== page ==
How Misesian Was the Hayekian Research Program?


  • Peter J. Boettke George Mason University



Hayek often said that his 1937 paper – “Economics and Knowl- edge” -- was a subtle rebuke of Mises’s apriorism. Not, as many might want to believe, in some root and branch fashion, but in the realm of applied theory of which the study of the market economy is to be included. The realm of pure theory – or what Hayek calls the “Pure Logic of Choice” or in other places he calls “The Eco- nomic Calculus” – the essential building block of economic analy- sis reflects the Misesian (or actually Mengerian) position, and more or less the epistemological status of the pure theory aspect of praxeology is upheld by Hayek. As he put it in a much later essay, there is a “Primacy of the Abstract.” And, one must always remem- ber that Mises’s claim is not that he was unique in this endeavor either. As he put it:

“In asserting the a priori character of praxeology we are not drafting a plan for a future new science different from the tradi- tional sciences of human action. We do not maintain that the theo- retical science of human action should be aprioristic, but that this it is, and always has been so.” (1949, 40)

I believe the most scientifically productive reading of Hayek’s 1937 paper is as a clarification of the Misesian project with respect to the study of the market economy – or what both Mises and Hayek called “catallactics”. And, in catallactics the pure logic of choice is a necessary component, but not a sufficient one for a full explana- tion. We must, in our quest for a full explanation explore how alter- native institutional arrangements impact the learning of individuals within that system. In this way we move from the pure logic of choice to the situational logic of organizations to the study of the exchange order, and with that productive specialization, peaceful social cooperation, and the entrepreneurial function as an agent of change. This is how I would read the passages in Hayek (1937, 34ff) where he argues that the pure logic of choice is not directly applicable to the explanation of social relations. Equilib- rium for individual choosers, in other words, is quite different from equilibrium achieved by dispersed and diverse individuals. The first is a necessary part of the explanation, but to achieve the sort of dovetailing of plans that defines the equilibrium state in the social relations of the market we must be able to explore how “under certain conditions, the knowledge and intentions of the different members of society are supposed to come more and more into agreement, or, to put the same thing in less general and less exact but more concrete terms, that the expectations of the people and particularly of the entrepreneurs will become more and more correct.” (1937, 45)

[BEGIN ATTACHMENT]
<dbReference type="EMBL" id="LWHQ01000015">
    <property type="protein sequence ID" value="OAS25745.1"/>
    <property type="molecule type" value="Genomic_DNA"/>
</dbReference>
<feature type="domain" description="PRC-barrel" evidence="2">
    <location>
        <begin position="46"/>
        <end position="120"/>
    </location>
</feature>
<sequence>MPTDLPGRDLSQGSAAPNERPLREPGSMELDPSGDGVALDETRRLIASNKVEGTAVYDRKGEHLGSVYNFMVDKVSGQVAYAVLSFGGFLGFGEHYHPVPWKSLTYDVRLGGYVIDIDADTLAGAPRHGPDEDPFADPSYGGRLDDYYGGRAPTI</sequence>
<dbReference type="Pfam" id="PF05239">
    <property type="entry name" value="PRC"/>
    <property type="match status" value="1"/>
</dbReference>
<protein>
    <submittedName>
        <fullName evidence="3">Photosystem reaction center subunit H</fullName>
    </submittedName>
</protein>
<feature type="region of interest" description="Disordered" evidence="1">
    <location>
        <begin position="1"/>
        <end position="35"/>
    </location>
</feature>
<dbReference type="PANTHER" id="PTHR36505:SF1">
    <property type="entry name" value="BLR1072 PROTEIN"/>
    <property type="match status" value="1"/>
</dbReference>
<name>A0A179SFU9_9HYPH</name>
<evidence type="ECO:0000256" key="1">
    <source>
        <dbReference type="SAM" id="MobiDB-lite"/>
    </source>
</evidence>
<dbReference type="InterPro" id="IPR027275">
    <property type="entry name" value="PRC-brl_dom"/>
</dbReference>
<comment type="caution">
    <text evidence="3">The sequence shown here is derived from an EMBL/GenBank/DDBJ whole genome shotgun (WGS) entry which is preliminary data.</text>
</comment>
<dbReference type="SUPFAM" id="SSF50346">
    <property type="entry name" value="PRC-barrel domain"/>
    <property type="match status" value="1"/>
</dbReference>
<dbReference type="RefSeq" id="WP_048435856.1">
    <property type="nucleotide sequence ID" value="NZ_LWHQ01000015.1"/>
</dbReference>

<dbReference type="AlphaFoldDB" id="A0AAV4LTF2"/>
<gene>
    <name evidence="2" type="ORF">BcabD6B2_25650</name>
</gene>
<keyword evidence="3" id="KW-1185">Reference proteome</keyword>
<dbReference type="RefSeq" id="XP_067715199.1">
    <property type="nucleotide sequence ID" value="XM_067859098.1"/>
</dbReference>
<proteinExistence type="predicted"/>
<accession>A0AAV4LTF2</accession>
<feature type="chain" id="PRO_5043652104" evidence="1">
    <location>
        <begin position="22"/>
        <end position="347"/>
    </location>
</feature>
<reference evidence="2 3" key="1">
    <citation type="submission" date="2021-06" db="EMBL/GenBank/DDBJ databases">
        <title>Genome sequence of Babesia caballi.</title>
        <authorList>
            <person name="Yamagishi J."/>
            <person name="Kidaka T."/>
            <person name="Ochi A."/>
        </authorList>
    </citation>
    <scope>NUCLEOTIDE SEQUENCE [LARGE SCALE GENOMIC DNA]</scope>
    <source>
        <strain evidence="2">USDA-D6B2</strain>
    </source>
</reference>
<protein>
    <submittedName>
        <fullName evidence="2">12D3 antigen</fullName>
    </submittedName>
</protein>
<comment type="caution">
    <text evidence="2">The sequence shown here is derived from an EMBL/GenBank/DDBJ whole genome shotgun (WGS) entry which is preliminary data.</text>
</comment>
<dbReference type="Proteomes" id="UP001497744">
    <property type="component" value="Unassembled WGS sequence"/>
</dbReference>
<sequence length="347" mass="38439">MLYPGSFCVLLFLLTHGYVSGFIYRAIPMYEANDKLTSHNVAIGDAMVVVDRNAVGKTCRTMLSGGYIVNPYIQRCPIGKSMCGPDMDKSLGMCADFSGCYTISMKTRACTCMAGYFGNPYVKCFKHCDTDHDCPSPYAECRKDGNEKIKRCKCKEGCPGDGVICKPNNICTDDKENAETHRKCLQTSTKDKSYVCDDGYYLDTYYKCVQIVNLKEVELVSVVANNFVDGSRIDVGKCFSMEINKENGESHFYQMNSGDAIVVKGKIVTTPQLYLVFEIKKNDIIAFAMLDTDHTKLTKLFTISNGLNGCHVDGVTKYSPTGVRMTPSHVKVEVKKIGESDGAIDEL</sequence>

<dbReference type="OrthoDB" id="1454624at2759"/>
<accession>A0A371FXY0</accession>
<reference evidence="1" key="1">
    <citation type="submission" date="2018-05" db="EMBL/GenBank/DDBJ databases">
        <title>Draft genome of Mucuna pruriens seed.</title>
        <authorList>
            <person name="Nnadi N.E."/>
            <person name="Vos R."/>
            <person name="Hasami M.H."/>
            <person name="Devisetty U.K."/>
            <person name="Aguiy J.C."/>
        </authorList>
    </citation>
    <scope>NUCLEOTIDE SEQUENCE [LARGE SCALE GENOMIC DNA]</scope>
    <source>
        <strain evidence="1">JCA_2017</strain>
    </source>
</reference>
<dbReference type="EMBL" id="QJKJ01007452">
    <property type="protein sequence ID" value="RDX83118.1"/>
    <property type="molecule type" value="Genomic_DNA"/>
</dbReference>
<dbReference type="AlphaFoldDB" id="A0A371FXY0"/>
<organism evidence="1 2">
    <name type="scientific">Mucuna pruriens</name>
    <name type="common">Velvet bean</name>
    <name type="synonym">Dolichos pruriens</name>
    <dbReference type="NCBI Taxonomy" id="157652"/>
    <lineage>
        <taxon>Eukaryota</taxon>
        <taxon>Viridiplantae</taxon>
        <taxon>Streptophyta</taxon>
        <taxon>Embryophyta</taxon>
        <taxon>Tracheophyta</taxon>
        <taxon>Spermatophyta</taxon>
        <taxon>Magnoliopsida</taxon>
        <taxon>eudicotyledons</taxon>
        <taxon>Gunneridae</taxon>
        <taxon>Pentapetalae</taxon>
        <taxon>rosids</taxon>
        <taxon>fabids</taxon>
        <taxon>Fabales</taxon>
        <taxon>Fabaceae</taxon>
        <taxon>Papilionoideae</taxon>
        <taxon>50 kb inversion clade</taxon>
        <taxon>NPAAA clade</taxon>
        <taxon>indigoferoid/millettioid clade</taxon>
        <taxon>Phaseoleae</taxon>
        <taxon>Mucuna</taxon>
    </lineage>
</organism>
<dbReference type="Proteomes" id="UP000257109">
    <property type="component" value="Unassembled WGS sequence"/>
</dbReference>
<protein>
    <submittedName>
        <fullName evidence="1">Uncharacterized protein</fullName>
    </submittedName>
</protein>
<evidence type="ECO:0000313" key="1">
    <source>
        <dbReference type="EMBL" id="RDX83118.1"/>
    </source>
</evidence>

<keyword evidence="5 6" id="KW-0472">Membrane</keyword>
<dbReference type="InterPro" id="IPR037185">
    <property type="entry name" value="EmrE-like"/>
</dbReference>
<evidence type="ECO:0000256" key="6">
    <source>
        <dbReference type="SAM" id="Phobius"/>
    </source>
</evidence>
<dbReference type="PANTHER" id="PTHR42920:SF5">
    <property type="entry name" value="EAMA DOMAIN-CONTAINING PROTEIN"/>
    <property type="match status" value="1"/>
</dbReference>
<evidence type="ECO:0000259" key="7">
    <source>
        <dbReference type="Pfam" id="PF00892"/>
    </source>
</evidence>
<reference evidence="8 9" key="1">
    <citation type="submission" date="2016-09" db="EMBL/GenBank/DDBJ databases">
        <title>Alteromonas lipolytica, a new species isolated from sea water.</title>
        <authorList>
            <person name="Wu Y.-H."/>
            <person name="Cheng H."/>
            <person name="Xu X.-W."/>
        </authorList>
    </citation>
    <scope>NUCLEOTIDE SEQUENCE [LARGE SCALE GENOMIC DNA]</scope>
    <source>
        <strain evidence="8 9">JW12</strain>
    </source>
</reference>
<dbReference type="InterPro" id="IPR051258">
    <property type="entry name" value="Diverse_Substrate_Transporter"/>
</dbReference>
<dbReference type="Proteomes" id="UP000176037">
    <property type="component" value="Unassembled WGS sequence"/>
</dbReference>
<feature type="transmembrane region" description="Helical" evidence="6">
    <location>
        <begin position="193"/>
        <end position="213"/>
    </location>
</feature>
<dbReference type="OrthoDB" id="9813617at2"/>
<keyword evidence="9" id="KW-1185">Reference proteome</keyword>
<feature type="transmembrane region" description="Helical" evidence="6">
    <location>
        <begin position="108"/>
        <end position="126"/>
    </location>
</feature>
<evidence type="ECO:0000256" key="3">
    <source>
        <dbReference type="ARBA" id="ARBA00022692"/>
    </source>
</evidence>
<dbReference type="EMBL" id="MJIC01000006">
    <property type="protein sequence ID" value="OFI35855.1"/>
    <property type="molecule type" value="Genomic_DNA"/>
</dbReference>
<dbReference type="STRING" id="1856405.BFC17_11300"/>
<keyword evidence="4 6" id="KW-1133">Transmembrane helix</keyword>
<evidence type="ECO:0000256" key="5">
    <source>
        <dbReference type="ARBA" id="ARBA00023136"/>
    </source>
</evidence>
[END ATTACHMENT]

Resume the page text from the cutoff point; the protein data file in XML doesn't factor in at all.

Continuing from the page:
It is in this manner that economics, Hayek argues, ceases to become purely an exercise in pure logic, and becomes in a sense an empirical science.3 It is in the study of how alternative institutional environments influence the behavior of individuals and how that in turn impacts the ability of these individuals to realize the gains from social cooperation under the division of labor. And the behav- ior we must focus our analytical attention on, is how they acquire and utilize the knowledge dispersed throughout the system, in other words how they learn how best to orient their actions with others so as to achieve a coordination of plans that defines the equilibrium of the system.


Hayek, F. A. (1937): “Economics and Knowledge,” in Individualism and Economic Order. Chicago, IL., University of Chicago Press.

— (1944): The Road to Serfdom, , Chicago, IL., University of Chicago Press.

— (1952a): The Counter-Revolution of Science, Indianapolis, IN., Lib- erty Fund.

— (1952b): The Sensory Order, Chicago, IL., University of Chicago Press.

— (1967): Studies in Philosophy, Politics and Economics, Chicago, IL., University of Chicago Press.

Mises, L. (1922): Socialism: An Economic and Sociological Analysis, Indianapolis, IN., Liberty Fund.

— (1927): Liberalism, Indianapolis, IN., Liberty Fund.

— (1949): Human Action, Indianapolis, IN., Liberty Fund.




How to Cite

Boettke, P. J. . (2019). How Misesian Was the Hayekian Research Program?. REVISTA PROCESOS DE MERCADO, 16(1), 251–257.